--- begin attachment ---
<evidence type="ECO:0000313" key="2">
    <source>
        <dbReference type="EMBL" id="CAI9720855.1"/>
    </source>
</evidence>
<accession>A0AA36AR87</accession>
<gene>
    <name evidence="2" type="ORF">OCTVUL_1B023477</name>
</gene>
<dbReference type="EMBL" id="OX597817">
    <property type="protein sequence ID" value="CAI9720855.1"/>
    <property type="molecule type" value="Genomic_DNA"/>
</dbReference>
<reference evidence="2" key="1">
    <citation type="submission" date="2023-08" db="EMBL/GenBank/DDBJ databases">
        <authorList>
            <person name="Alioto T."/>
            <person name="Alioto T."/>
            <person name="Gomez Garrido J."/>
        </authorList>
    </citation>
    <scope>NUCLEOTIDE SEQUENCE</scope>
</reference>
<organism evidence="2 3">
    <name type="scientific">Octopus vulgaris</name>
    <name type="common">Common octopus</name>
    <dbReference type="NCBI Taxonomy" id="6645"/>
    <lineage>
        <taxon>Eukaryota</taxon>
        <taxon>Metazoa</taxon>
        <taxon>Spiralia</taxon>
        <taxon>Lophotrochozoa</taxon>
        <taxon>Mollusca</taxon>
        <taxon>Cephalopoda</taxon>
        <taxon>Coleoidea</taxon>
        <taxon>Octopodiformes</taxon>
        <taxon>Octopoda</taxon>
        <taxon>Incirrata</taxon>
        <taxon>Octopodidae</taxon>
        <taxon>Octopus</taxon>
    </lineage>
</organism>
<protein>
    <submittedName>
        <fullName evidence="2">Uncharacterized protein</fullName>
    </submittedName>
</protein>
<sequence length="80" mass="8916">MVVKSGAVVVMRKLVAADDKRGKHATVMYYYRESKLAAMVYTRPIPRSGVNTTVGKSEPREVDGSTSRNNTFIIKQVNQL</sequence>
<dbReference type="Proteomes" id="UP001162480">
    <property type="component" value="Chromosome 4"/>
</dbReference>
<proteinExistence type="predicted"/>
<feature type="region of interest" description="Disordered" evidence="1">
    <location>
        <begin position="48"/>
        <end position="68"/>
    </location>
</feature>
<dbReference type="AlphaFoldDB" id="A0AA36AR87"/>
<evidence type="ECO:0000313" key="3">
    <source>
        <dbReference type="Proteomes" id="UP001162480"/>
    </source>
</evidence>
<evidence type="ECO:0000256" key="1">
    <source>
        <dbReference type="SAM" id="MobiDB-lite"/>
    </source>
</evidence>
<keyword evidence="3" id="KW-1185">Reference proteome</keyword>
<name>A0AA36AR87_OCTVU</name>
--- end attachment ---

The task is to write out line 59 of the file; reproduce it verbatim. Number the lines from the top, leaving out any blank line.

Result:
<dbReference type="AlphaFoldDB" id="A0AA36AR87"/>